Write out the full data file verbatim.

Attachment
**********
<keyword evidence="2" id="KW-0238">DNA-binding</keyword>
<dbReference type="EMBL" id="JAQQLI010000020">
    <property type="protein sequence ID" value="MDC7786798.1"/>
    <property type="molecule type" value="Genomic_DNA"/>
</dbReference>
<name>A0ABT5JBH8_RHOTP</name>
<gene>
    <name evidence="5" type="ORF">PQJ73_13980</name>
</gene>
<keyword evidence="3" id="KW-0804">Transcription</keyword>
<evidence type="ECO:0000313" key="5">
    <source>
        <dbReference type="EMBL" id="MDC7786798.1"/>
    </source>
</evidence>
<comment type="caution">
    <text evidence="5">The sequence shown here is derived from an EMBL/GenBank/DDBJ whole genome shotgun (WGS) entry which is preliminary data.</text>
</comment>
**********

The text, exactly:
<keyword evidence="2" id="KW-0238">DNA-binding</keyword>
<dbReference type="EMBL" id="JAQQLI010000020">
    <property type="protein sequence ID" value="MDC7786798.1"/>
    <property type="molecule type" value="Genomic_DNA"/>
</dbReference>
<name>A0ABT5JBH8_RHOTP</name>
<gene>
    <name evidence="5" type="ORF">PQJ73_13980</name>
</gene>
<keyword evidence="3" id="KW-0804">Transcription</keyword>
<evidence type="ECO:0000313" key="5">
    <source>
        <dbReference type="EMBL" id="MDC7786798.1"/>
    </source>
</evidence>
<comment type="caution">
    <text evidence="5">The sequence shown here is derived from an EMBL/GenBank/DDBJ whole genome shotgun (WGS) entry which is preliminary data.</text>
</comment>